Once I purchased my picnic pork, I had to figure out something to do with it.

Picnic Pork

One of my favorite food blogs is the Pioneer Woman, by Ree Drummond. This cattle rancher’s wife turned power food blogger and Food Network star always has tasty, down home style recipes, along with super helpful photos. I don’t follow her blog on a regular basis, but whenever I Google for recipe ideas, her blog always seems to come up. Thus, when I searched for “pork and apple recipes,” I found her recipe for Pork Roast with Apples. 

After seasoning my pork with salt and pepper, I heated up some olive oil and browned both roasts in a pot on all sides. Ever wondered why it is important to brown meat that you are just going to cook for hours on low heat? When you sear the meat’s surface, the caramelization process occurs. The brown crust actually adds a nutty flavor, that is difficult to explain, but will leave your dish missing something if you skip the step. I used to worry about burning the meat, and would keep the heat on low because I didn’t want to mess it up. Newbie cooks don’t worry- the heat needs to be on high to get the desired result, and it is harder to burn than you think. You’ll know when the meat is properly seared once it no longer sticks to the pan. If it sticks a little bit don’t worry. You can deglaze the pan later with a little bit of liquid.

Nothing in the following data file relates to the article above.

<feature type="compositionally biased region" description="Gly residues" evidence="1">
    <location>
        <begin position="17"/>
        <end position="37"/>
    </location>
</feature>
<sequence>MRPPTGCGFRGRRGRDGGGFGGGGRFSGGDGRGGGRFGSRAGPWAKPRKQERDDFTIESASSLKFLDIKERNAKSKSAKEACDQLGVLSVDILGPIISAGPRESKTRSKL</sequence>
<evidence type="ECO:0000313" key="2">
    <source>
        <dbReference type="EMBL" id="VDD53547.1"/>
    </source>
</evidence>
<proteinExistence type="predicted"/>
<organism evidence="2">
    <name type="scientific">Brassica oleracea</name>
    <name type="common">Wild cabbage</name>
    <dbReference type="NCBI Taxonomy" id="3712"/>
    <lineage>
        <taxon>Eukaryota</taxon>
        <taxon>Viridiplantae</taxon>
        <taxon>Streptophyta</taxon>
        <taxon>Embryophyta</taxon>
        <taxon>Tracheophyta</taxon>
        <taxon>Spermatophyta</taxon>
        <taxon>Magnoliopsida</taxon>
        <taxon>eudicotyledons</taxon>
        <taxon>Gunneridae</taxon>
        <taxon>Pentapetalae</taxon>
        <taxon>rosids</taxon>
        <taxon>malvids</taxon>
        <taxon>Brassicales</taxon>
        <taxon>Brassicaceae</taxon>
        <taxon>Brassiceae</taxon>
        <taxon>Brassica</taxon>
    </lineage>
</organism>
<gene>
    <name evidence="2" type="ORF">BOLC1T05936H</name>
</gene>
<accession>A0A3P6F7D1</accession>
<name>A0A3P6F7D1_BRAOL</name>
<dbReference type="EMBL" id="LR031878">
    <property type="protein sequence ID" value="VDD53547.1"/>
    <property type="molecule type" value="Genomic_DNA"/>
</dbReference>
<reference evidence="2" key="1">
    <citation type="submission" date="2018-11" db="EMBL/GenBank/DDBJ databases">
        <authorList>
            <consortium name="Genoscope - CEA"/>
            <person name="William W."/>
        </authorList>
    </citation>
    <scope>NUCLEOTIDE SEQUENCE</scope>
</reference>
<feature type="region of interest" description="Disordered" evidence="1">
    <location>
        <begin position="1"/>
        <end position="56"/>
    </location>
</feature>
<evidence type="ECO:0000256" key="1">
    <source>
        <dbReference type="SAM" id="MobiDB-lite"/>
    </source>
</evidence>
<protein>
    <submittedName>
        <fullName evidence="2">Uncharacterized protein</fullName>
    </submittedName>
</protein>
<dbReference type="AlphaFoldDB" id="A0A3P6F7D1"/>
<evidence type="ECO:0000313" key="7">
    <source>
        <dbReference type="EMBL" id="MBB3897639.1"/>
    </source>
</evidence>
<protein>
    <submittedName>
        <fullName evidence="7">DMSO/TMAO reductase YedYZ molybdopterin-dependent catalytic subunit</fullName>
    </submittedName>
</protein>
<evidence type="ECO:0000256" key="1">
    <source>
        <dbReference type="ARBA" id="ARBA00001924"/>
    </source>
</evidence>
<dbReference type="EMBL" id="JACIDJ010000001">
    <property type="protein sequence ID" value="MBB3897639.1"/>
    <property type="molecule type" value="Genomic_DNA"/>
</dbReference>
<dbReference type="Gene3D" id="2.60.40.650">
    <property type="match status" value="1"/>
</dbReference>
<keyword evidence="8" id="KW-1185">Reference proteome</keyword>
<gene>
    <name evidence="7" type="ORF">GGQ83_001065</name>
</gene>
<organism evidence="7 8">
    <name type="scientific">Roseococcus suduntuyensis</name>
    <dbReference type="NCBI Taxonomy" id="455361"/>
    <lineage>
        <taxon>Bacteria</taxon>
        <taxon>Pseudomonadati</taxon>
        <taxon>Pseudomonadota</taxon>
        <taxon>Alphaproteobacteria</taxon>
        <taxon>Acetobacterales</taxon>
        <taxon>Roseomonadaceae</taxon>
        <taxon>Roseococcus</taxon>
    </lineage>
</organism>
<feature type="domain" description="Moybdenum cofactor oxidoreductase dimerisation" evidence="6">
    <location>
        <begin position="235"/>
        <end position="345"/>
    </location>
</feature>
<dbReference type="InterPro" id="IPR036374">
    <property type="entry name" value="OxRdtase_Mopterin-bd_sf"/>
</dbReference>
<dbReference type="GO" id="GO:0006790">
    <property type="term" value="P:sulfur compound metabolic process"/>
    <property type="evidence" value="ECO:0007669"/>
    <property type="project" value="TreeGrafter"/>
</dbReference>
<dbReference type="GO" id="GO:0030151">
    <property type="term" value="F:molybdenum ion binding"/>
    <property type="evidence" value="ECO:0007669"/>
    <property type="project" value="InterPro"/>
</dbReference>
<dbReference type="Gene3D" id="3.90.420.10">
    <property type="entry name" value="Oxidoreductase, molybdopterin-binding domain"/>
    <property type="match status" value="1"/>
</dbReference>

Browned pork

While my meat was browning, I chopped up a couple of apples. I sort of wish I had peeled them, as the peels don’t disintegrate down, and in my final dish, I had long strips of peel on my plate. If this doesn’t bother you, don’t worry about peeling them. But next time- I’ll peel my apples.

Sliced apples